Two Christians Killed in Separate States in India
A Christian in Chhattisgarh state, India who endured opposition for three years was killed on Feb. 12, a day after a convert who faced persecution in neighboring Odisha state was slain.
In each case, villagers angry at the Christians for converting were said to have influenced Maoist guerrillas to kill the Christians. The Maoists, known as Naxalites, may have had other reasons for killing the two men, though they also opposed their new faith, sources said.
In Kohkameta village, Chhattisgarh, about 30 Naxalites began by looting the shop of Munglu Ram Nureti and his wife Minka, said area church pastor Prem Sagar, who learned details from Nureti’s wife.
The intruders then ordered Minka to call her husband, a father of five who had left the animist practices of his tribal fellows three years ago to follow Christ. The rebels also asked after Pastor Sagar, who had planned to be there but had stayed home due to leg pain.
The Naxalites found Nureti, who had been eating dinner, tied his hands and walked him out of the house, according to police. Nureti repeatedly asked the reason for targeting him without receiving an answer.
His 18-year-old daughter, Divya Nureti, tried to rescue him, but one of the Maoists pushed her back, sources said. Inspector Prashant Rao of the Narayanpur Police told Morning Star News that when Nureti tried to run, one of the assailants shot him in the leg, and then a gunshot to his head killed him instantly. He was 45.
Pastor Sagar told Morning Star News that Nureti was shot three times – in the leg, back and chest.
Nureti had planned to construct one of three church buildings in Kohkameta village. Through volunteers of the village-level Naxalite association, known as the Sangam Sadasya, the Naxalites had warned him against constructing the church buildings, all planned within a six-mile radius, Pastor Sagar said.
Animist villagers were offended when Nureti’s family left their tribal beliefs and put their trust in Christ, and they had confronted him after his family began holding Sunday worship services and Friday gatherings in his house, a source who requested anonymity told Morning Star News.
Because of their opposition to his conversion, they falsely reported to Naxalites that family members were police informants against them, leading the Maoist rebels to kill him, the source said.
The Naxalites could have targeted the family because they suspected Nureti’s oldest son, 25-year-old Dinesh Nureti, to be a police informer, Rao said. A daily wage laborer who must go outside the village to work almost daily, he may have been mislabeled as a police informant, which could have been one of the reasons for killing his father, Rao said.
“Such incidents are not common, but to instill fear in the hearts of the people, the Naxalites propagate false news at times about someone being a ‘police informer’ and then execute either the person or someone from the family,” Rao said. “By undertaking such acts, they convey their message to all the villagers that they can harm anybody they want to, and thus everybody should support them and not go against them.”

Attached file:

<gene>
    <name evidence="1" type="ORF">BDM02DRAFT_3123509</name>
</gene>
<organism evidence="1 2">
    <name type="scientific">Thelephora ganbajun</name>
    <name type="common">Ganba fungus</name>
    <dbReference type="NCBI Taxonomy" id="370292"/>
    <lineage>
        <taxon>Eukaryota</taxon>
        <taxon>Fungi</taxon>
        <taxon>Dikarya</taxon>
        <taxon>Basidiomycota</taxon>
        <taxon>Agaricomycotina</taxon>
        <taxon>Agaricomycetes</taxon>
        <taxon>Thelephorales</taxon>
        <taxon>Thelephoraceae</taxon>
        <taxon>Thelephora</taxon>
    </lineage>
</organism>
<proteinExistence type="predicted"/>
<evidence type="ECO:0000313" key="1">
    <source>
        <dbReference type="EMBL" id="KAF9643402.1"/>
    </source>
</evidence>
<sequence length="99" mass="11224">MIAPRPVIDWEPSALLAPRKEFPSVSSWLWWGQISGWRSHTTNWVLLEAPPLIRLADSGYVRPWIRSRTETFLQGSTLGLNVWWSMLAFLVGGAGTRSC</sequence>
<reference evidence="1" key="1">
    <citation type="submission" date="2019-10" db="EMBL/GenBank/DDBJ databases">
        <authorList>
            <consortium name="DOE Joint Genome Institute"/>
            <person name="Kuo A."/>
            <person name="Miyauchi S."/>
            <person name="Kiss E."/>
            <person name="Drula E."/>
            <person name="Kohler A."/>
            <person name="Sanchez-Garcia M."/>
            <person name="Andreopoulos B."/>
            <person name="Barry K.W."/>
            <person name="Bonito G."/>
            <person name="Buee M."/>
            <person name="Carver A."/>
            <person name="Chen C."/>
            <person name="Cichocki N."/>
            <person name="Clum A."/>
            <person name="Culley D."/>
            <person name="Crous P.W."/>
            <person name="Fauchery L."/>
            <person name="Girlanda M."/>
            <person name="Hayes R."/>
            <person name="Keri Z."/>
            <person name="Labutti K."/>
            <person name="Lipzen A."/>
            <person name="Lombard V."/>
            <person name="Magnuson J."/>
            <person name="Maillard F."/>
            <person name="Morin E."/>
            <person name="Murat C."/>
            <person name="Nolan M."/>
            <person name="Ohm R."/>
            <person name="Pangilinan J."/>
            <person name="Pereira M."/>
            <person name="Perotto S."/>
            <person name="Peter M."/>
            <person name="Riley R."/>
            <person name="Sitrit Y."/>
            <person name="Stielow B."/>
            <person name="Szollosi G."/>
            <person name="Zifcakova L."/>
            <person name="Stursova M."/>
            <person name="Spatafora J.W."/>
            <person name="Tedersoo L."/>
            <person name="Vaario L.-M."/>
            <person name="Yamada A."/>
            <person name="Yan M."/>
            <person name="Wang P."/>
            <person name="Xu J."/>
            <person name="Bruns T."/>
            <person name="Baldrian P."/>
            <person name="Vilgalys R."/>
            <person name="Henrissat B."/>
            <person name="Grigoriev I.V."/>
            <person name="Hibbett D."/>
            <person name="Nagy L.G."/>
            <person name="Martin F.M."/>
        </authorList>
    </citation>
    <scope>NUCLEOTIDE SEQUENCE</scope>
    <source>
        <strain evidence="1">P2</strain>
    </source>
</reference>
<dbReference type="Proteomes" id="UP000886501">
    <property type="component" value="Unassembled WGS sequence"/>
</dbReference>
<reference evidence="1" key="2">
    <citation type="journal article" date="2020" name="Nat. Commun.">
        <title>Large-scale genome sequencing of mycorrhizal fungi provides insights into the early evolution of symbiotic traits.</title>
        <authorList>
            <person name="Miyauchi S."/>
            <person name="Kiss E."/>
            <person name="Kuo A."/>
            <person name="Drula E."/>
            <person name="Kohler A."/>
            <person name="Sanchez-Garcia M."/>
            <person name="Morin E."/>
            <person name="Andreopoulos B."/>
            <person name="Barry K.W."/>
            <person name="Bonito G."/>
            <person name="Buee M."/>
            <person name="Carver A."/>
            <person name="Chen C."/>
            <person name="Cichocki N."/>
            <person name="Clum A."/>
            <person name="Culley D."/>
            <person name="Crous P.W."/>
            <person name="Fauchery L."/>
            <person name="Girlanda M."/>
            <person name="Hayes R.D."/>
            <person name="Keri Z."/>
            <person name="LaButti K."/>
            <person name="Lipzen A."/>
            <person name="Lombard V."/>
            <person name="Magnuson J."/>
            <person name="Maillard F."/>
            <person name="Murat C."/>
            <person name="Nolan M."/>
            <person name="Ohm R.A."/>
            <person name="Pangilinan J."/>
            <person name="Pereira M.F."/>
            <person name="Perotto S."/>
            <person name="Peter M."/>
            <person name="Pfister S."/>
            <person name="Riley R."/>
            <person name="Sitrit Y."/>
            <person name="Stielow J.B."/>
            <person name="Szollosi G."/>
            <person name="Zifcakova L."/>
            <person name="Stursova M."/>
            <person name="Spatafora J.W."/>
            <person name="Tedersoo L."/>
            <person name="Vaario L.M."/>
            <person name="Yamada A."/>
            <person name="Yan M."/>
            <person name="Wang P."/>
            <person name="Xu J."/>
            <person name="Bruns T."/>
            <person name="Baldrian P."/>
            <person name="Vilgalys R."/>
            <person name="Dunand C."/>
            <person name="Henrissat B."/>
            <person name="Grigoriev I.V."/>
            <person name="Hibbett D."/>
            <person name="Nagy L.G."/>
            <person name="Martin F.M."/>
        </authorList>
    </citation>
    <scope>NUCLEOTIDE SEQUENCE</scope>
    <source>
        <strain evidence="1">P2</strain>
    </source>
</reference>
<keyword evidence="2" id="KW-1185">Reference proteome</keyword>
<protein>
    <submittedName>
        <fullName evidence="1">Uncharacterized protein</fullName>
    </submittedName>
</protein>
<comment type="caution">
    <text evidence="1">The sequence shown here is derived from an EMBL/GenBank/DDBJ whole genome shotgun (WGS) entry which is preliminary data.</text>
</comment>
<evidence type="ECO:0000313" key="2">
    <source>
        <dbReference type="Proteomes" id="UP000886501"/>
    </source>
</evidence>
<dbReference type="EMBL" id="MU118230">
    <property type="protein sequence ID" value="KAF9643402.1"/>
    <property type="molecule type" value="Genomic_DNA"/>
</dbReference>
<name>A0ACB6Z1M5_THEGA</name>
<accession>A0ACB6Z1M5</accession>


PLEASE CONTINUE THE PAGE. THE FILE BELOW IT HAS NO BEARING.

Nureti was the first in the village to become a Christian, and since then eight other families put their faith in Christ. The village falls within the boundaries of the Maoist-affected Abujhmar forest in Narayanpur District.
The Naxalites seemed to know that Pastor Sagar often visited Nureti to disciple him and his family and to encourage the church that met regularly in his house.
“It seems they came for me also,” said Pastor Sagar, a resident of Narayanpur, 25 kilometers (15 miles) away, who had planned to lead Sunday worship at Nureti’s house on Feb. 10. “I had developed severe pain in my legs and had to cancel my visit.”
Divya Nureti filed a First Information Report (FIR No. 30) on Feb. 13. Police registered a case against 20-30 unidentified men for murder and rioting armed with a deadly weapon, among other charges, including membership in and support of a terrorist organization.
Nureti is survived by his wife and five children. Besides Dinesh and Divya, he fathered children who are now 19, 15 and 14 years old.
The hilly forest of Abujmarh has 237 villages spread over nearly 4,000 square kilometers (2,485 miles) with an estimated population of 34,000 tribal indigenes.
Close to the borders of neighboring Odisha, Andhra Pradesh and Maharashtra states, the area has no administrative presence and has become a stronghold of Naxal-Maoist insurgents. An estimated 3,000 Naxalites are said to have training camps, printing presses and even foundries to manufacture weapons inside the area.